The Court of Appeals for the Federal Circuit (“CAFC”) reversed a summary judgment ruling that uCloudlink infringed Plaintiff SIMO’s patent on cell phone virtual SIM technology, finding the Southern District of New York erred in construing the term “and” to mean “and/or” to make a claim cover a disclosed embodiment. Consequently, the CAFC also reversed the District Court’s $8MM patent infringement damages award to SIMO. This decision underscores the hazards of relying on suggestions in the specification to bend the plain grammatical meaning of claim terms.
Ordinarily, a cell phone uses authentication credentials stored on a physical SIM—“Subscriber Identity Module”—to connect to cellular service networks. SIMs are keyed to the local cellular network to which the user is subscribed. When operating outside that local network’s service area, such as in a distant country, the phone may be able to connect to a “foreign” cellular network, but would incur “roaming” fees because it is not subscribed to that foreign network. SIMO’s U.S. Patent No. 9,736,689 (“the ’689 Patent”) covers technology for downloading a virtual SIM containing authentication credentials for a foreign network to the phone, allowing connection as a local subscriber to the foreign network, thus avoiding roaming charges.
SIMO asserted only a single independent claim of the ’689 Patent: Claim 8, an apparatus claim. The preamble of the claim contained all of the claim’s “structural” limitations (identifying what the apparatus is), whereas the claim body contained only “functional” limitations (identifying what the apparatus must do). The district court determined that the preamble was limiting, and CAFC agreed because the body of the claim “did not define a structurally complete invention,” the preamble supplied “essential structure,” and further, provided “an antecedent basis for terms in the body.”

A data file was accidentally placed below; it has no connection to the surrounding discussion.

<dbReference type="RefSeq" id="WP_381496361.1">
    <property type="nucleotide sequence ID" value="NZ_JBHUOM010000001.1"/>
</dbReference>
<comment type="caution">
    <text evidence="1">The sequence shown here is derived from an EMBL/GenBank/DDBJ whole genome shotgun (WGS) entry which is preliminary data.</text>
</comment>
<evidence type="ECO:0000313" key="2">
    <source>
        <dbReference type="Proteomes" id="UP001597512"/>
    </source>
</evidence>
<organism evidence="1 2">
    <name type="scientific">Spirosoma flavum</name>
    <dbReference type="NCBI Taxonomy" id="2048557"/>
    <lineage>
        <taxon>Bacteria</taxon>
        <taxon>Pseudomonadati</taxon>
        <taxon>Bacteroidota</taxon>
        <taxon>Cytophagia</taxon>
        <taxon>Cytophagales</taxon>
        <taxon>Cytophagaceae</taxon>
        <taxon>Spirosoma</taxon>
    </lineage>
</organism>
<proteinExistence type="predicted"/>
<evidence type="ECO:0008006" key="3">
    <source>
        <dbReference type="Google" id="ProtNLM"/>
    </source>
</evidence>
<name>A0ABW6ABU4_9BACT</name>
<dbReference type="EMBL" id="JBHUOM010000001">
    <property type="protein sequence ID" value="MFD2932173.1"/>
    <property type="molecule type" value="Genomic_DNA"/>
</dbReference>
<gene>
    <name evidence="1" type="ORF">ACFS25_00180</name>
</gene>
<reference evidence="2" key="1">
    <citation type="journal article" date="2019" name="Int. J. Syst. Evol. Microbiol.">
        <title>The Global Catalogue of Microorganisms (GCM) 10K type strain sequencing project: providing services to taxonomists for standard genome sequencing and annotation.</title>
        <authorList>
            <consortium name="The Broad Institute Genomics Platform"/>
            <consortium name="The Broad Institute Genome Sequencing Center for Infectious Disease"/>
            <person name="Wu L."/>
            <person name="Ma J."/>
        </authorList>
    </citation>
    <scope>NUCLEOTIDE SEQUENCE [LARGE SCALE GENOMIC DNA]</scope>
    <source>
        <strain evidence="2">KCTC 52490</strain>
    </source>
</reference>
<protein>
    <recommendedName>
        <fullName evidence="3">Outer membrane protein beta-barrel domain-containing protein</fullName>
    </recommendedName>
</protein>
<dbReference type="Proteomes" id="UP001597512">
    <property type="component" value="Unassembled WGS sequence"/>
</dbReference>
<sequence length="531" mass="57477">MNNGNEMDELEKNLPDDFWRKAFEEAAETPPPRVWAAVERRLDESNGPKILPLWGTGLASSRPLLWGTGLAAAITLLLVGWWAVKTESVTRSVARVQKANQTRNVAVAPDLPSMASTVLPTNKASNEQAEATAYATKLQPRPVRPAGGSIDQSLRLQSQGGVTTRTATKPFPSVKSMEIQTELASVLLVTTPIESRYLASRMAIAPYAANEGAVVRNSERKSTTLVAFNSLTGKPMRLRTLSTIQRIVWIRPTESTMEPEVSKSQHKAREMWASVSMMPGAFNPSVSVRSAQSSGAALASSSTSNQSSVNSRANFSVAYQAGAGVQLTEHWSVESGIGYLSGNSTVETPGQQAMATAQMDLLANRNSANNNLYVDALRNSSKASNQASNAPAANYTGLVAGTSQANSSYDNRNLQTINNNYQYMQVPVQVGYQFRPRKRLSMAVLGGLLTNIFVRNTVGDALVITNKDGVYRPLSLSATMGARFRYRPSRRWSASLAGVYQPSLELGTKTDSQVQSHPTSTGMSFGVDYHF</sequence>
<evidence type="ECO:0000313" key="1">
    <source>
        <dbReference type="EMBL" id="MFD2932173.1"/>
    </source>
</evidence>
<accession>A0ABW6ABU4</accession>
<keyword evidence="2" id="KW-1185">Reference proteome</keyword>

The preamble required “a plurality of”a list of six types of structural components, which it joined with the “and” operator. One such structural component was a “non-local calls database,” but the accused product did not have one. Because the specification described non-local calls database as optional, the District Court found that “and” in the list should be treated as “and/or,” as a “reasonable alternative interpretation” that avoided excluding an embodiment. The CAFC disagreed, holding that the phrase “a plurality of” at the beginning of an and-joined list “applied to each item in the list, not to the list considered as a whole,” and thus requiring two or more of each listed item. Decisively, the claim’s very next phrase supported this construction by referencing “the plurality” of one of the listed components. Further, the CAFC rejected the District Court’s rationale that the narrower construction would exclude an embodiment, finding that the clear language in the claim outweighed any embodiments that may have excluded, especially since no preferred embodiment was identified in the specification. Rather, it should be construed to capture one possible embodiment of the invention, even if the specification described others.
This case is a lesson in the importance of precise claim drafting and understanding canons of patent claim construction. Claims are typically construed to mean what they say, and when a critical claim’s meaning becomes muddled, it can defeat the inventor’s intentions and, in the process, substantially escalate litigation costs on both sides. Here, the difference between an “and” and an “or” may have been $8MM.